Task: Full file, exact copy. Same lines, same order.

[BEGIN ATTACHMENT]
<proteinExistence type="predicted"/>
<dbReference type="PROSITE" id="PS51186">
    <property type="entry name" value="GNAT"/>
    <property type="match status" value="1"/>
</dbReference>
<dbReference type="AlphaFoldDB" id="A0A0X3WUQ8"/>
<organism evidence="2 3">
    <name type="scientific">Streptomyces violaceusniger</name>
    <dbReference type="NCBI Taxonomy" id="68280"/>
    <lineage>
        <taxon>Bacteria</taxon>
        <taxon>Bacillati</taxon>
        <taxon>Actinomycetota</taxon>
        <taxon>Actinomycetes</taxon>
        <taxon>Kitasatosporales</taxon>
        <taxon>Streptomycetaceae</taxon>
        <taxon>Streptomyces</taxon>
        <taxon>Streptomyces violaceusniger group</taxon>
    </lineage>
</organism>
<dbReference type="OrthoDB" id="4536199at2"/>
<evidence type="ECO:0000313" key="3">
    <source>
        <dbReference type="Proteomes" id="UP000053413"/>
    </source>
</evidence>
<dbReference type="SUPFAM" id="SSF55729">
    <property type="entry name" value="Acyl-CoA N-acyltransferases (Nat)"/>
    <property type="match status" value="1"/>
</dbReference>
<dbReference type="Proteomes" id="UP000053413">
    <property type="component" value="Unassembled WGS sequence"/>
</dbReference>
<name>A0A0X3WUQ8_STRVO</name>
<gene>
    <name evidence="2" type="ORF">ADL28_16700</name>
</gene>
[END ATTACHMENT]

<proteinExistence type="predicted"/>
<dbReference type="PROSITE" id="PS51186">
    <property type="entry name" value="GNAT"/>
    <property type="match status" value="1"/>
</dbReference>
<dbReference type="AlphaFoldDB" id="A0A0X3WUQ8"/>
<organism evidence="2 3">
    <name type="scientific">Streptomyces violaceusniger</name>
    <dbReference type="NCBI Taxonomy" id="68280"/>
    <lineage>
        <taxon>Bacteria</taxon>
        <taxon>Bacillati</taxon>
        <taxon>Actinomycetota</taxon>
        <taxon>Actinomycetes</taxon>
        <taxon>Kitasatosporales</taxon>
        <taxon>Streptomycetaceae</taxon>
        <taxon>Streptomyces</taxon>
        <taxon>Streptomyces violaceusniger group</taxon>
    </lineage>
</organism>
<dbReference type="OrthoDB" id="4536199at2"/>
<evidence type="ECO:0000313" key="3">
    <source>
        <dbReference type="Proteomes" id="UP000053413"/>
    </source>
</evidence>
<dbReference type="SUPFAM" id="SSF55729">
    <property type="entry name" value="Acyl-CoA N-acyltransferases (Nat)"/>
    <property type="match status" value="1"/>
</dbReference>
<dbReference type="Proteomes" id="UP000053413">
    <property type="component" value="Unassembled WGS sequence"/>
</dbReference>
<name>A0A0X3WUQ8_STRVO</name>
<gene>
    <name evidence="2" type="ORF">ADL28_16700</name>
</gene>